Now, Ham, in his own rejoinder to the CJ Dollo-led judgement, accuses Dollo and group of ignoring the Uganda’s Financial Institutions Act (FIA) as opposed to making use of it to resolve this dispute. After sweeping aside that piece of law, Dollo and his group, are said, as per Ham, to have created an imaginary law and used that to purportedly exempt any foreign bank from abiding by the above stated piece of law as and while transacting business in Uganda.
Recall, all the justices in this dispute, without exemption, ruled that foreign banks aren’t required to obtain approval from Bank of Uganda prior to carrying out business in Uganda. For emphasis sake, all the justices in this case and, without exemption, pointed out that a foreign bank need not to seek approval from Bank of Uganda while transacting business in Uganda, through a bank licensed by Bank of Uganda.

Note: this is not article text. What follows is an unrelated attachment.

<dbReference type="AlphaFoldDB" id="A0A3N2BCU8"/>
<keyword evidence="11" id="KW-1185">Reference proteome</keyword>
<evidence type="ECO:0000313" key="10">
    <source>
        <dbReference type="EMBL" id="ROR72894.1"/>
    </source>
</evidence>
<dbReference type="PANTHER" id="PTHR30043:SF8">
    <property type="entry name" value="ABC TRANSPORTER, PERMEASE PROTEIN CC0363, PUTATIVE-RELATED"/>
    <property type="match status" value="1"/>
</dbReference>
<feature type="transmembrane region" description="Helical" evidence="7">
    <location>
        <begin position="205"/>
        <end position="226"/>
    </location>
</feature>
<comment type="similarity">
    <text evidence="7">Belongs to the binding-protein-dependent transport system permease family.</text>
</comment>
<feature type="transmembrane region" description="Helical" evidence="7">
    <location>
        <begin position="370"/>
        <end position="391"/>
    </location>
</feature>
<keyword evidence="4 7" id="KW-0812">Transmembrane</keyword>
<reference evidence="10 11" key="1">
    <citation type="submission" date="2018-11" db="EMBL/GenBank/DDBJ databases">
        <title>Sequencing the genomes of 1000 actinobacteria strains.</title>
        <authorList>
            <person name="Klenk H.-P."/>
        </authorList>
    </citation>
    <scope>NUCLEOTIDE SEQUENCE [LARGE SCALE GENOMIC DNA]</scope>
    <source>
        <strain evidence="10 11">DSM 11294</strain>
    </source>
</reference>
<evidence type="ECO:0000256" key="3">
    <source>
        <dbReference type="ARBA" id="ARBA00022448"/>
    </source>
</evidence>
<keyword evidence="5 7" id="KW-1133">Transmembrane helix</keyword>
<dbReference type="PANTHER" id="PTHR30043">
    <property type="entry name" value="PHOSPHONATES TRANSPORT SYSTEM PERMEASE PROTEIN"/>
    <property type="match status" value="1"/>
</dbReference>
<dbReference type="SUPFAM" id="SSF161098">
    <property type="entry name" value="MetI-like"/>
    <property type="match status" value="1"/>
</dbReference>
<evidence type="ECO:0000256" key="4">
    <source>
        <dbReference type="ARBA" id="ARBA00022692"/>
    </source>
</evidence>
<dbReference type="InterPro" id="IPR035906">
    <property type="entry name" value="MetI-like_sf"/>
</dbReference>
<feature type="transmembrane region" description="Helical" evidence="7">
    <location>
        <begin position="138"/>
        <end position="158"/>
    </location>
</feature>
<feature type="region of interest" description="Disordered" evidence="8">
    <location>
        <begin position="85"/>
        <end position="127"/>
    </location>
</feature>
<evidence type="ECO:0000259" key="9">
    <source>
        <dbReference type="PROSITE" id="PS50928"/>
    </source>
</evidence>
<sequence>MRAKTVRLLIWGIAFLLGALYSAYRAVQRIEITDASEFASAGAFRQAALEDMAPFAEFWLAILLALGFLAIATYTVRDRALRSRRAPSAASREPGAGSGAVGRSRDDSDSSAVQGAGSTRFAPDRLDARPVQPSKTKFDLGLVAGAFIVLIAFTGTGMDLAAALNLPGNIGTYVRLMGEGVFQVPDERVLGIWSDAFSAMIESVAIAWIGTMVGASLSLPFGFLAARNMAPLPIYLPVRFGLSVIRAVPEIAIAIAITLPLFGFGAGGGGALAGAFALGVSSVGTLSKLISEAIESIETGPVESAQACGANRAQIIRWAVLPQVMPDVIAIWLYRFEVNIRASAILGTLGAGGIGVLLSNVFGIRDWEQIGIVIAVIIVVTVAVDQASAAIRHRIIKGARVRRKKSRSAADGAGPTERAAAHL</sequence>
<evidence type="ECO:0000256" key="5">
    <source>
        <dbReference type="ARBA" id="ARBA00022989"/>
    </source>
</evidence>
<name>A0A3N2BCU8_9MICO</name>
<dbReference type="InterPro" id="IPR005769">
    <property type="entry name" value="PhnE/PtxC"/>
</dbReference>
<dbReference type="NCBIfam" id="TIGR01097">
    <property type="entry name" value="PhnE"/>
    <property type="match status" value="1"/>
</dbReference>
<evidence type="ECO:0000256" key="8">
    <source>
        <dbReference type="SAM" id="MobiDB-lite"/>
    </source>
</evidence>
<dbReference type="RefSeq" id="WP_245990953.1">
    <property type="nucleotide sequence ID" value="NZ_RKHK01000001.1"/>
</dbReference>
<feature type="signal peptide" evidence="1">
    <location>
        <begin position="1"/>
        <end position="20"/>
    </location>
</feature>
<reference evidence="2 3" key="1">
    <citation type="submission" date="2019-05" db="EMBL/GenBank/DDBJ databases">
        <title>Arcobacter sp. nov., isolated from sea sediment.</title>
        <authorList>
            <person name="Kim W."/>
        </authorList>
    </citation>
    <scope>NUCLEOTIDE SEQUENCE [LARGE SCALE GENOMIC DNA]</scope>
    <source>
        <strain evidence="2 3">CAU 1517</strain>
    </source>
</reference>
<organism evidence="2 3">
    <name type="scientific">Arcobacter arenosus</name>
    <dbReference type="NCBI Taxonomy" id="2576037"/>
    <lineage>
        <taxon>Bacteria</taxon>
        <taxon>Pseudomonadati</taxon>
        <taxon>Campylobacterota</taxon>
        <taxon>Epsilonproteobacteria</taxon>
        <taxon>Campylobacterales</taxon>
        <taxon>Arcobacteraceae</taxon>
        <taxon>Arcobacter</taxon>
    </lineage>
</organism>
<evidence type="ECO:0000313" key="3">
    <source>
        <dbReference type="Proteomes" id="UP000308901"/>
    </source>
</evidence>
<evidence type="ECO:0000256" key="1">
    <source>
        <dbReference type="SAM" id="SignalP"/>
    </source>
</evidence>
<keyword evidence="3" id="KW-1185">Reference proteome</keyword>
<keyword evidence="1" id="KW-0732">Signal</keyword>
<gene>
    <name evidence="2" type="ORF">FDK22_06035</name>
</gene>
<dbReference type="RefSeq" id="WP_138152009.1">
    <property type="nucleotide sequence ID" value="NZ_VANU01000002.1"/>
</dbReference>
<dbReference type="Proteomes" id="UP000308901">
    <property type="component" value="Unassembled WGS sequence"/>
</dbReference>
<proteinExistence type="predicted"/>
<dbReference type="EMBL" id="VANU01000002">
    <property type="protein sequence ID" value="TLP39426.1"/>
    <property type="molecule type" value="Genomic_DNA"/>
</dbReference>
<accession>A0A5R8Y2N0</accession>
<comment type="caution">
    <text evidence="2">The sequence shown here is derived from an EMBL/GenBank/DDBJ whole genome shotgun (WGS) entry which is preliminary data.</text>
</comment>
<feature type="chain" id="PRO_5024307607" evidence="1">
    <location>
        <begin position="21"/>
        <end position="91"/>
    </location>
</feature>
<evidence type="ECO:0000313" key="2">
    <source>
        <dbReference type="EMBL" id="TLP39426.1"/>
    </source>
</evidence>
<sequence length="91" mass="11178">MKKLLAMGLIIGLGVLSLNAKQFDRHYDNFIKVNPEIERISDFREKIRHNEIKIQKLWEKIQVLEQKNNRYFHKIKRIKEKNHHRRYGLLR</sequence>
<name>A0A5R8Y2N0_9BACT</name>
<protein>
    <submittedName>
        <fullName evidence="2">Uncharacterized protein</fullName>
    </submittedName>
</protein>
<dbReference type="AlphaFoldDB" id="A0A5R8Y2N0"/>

But Counsel Fred Muwema and Counsel Kimara,acting for and on behalf of Ham, have dismissed that stated reasoning as being completely faulty. How? They argue that Dollo and his group reached that decision simply because they had completely miscontrued what their client’s case was all about. Whereas their clients’ wasn’t a case to do with opposing syndicated banking, the two lawyers argue, Dollo and his group, nonetheless, misfired by ruling, that was what the instant case was all about.
The two lawyers go on to point out that contrary to what Dollo and his group construed these particular transactions to have been, DTB Uganda and DTB Kenya each one dealt with Ham on it’s own and as a separate and distinct financial institution from the other. Put differently, as opposed to each one of the two sister banks going through another and without acting for or on behalf of the other.